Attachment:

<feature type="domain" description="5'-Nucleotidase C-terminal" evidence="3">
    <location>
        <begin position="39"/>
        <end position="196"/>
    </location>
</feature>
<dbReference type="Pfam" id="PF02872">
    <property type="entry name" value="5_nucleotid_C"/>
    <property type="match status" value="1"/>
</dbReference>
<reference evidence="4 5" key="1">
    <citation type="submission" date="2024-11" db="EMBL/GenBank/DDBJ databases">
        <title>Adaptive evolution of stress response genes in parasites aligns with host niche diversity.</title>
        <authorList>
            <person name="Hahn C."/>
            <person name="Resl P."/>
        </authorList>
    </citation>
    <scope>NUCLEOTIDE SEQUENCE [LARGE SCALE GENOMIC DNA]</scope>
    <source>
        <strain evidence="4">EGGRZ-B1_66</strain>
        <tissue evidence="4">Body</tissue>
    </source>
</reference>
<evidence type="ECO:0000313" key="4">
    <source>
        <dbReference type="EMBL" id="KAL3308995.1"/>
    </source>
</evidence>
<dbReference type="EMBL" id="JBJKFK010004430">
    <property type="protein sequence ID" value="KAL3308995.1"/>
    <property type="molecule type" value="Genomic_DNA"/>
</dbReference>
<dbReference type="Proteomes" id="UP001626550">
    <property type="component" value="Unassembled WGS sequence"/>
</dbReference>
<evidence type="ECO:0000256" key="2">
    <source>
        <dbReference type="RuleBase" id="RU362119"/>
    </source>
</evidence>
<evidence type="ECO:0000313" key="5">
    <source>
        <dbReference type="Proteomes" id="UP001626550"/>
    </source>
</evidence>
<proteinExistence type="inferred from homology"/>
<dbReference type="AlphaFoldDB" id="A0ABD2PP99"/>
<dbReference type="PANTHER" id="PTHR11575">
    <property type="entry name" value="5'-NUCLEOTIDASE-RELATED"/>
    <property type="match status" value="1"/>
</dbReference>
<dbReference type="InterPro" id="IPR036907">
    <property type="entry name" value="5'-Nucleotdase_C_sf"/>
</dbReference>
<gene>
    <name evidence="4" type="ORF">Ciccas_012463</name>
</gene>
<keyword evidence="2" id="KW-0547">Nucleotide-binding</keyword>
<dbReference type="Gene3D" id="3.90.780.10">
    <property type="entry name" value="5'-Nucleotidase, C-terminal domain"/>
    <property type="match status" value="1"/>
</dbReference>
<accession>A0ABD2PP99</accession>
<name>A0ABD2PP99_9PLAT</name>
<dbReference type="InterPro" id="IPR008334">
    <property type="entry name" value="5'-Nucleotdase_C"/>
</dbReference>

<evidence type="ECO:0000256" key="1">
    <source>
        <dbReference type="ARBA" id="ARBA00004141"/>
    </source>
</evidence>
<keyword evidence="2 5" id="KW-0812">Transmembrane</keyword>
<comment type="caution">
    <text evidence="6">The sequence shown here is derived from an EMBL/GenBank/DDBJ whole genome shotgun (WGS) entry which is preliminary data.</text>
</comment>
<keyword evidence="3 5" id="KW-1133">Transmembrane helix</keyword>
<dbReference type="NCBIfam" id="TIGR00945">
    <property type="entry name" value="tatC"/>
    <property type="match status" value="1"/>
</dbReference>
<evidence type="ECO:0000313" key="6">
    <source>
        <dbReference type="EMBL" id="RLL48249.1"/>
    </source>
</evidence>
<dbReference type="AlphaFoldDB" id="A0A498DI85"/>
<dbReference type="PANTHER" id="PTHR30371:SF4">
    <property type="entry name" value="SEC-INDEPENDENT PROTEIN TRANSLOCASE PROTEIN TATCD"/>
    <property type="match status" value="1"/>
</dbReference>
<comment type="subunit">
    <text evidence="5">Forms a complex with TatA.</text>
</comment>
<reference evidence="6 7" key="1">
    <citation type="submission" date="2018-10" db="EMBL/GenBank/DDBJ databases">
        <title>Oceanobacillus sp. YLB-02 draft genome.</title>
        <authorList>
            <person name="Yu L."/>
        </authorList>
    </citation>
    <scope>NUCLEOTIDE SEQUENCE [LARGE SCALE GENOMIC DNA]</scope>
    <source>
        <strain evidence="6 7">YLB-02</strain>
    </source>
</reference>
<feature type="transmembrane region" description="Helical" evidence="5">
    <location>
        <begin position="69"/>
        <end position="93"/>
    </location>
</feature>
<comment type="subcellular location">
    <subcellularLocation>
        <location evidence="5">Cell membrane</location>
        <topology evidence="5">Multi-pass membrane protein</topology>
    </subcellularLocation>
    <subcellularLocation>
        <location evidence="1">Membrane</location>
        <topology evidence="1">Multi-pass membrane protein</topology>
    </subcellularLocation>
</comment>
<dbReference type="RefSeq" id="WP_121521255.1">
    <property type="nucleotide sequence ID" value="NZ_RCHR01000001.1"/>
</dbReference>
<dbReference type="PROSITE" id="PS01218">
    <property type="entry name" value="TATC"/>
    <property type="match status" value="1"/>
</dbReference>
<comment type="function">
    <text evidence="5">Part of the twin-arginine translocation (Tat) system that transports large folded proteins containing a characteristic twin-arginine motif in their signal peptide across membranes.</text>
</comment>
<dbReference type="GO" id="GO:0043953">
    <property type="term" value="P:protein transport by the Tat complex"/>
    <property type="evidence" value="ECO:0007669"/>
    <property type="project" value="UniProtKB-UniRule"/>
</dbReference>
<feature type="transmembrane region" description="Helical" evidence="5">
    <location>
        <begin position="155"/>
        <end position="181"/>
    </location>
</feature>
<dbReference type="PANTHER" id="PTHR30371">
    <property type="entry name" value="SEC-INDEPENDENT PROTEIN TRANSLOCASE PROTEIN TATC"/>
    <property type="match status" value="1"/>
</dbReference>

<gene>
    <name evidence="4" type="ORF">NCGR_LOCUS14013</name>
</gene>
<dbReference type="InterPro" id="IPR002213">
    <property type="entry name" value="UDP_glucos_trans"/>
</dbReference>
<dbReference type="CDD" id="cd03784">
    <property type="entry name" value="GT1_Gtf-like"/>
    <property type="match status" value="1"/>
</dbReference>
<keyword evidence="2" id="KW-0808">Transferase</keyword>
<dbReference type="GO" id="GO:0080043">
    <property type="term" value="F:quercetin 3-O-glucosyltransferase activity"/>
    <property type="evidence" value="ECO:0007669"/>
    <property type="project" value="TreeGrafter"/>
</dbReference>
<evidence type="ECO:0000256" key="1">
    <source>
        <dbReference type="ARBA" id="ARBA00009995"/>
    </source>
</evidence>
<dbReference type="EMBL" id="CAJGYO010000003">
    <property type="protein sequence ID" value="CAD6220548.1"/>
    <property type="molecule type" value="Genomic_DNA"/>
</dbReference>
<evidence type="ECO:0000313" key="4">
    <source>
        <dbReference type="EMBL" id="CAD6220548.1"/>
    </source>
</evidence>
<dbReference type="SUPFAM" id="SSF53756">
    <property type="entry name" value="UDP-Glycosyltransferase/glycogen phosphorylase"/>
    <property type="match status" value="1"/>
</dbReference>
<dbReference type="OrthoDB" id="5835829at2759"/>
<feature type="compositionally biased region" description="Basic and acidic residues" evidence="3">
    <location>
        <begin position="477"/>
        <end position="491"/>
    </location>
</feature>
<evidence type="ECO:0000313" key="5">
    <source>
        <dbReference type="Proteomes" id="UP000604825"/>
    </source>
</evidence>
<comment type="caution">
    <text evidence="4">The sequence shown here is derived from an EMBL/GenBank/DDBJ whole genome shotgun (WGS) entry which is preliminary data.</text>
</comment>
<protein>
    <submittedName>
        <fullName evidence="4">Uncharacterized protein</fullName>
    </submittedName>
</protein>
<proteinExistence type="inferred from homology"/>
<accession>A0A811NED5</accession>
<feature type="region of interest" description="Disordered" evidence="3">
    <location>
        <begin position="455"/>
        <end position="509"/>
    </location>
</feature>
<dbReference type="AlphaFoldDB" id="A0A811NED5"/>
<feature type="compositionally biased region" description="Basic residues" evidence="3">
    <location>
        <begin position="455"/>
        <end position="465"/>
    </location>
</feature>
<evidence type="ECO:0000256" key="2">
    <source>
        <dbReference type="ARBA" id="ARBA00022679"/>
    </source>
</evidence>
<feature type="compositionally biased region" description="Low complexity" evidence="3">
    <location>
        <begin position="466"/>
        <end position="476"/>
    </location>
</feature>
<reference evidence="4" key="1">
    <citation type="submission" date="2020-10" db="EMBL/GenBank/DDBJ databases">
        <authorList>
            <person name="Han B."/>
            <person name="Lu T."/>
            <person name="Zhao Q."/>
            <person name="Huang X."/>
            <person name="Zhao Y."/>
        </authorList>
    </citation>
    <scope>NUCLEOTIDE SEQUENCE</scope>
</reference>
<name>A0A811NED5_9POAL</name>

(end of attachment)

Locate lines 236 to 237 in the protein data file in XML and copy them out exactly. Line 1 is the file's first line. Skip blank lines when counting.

            <person name="Zhao Y."/>
        </authorList>